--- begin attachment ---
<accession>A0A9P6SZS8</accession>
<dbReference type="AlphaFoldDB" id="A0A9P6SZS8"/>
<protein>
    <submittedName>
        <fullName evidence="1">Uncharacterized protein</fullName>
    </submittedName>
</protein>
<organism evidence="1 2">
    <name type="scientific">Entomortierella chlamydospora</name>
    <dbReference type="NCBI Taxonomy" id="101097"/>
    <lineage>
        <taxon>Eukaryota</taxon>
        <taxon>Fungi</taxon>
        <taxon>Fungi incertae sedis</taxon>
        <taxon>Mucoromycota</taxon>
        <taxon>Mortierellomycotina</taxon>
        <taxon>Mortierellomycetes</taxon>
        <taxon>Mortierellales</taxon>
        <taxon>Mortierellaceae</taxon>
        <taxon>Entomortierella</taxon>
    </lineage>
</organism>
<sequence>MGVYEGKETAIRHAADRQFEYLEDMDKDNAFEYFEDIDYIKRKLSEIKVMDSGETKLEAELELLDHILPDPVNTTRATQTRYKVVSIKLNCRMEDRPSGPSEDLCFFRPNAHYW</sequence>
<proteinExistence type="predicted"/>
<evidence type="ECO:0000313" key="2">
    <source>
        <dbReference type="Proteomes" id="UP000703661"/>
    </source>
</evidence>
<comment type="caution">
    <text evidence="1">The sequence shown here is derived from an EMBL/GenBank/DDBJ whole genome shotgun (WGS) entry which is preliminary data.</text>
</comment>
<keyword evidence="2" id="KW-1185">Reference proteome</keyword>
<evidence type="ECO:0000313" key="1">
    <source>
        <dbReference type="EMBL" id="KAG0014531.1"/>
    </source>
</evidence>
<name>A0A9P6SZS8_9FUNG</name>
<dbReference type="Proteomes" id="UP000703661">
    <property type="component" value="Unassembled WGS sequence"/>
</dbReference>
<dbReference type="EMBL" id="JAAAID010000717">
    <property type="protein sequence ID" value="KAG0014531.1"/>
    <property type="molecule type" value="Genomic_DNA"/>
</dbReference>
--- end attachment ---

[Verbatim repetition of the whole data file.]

<accession>A0A9P6SZS8</accession>
<dbReference type="AlphaFoldDB" id="A0A9P6SZS8"/>
<protein>
    <submittedName>
        <fullName evidence="1">Uncharacterized protein</fullName>
    </submittedName>
</protein>
<organism evidence="1 2">
    <name type="scientific">Entomortierella chlamydospora</name>
    <dbReference type="NCBI Taxonomy" id="101097"/>
    <lineage>
        <taxon>Eukaryota</taxon>
        <taxon>Fungi</taxon>
        <taxon>Fungi incertae sedis</taxon>
        <taxon>Mucoromycota</taxon>
        <taxon>Mortierellomycotina</taxon>
        <taxon>Mortierellomycetes</taxon>
        <taxon>Mortierellales</taxon>
        <taxon>Mortierellaceae</taxon>
        <taxon>Entomortierella</taxon>
    </lineage>
</organism>
<sequence>MGVYEGKETAIRHAADRQFEYLEDMDKDNAFEYFEDIDYIKRKLSEIKVMDSGETKLEAELELLDHILPDPVNTTRATQTRYKVVSIKLNCRMEDRPSGPSEDLCFFRPNAHYW</sequence>
<proteinExistence type="predicted"/>
<evidence type="ECO:0000313" key="2">
    <source>
        <dbReference type="Proteomes" id="UP000703661"/>
    </source>
</evidence>
<comment type="caution">
    <text evidence="1">The sequence shown here is derived from an EMBL/GenBank/DDBJ whole genome shotgun (WGS) entry which is preliminary data.</text>
</comment>
<keyword evidence="2" id="KW-1185">Reference proteome</keyword>
<evidence type="ECO:0000313" key="1">
    <source>
        <dbReference type="EMBL" id="KAG0014531.1"/>
    </source>
</evidence>
<name>A0A9P6SZS8_9FUNG</name>
<dbReference type="Proteomes" id="UP000703661">
    <property type="component" value="Unassembled WGS sequence"/>
</dbReference>
<dbReference type="EMBL" id="JAAAID010000717">
    <property type="protein sequence ID" value="KAG0014531.1"/>
    <property type="molecule type" value="Genomic_DNA"/>
</dbReference>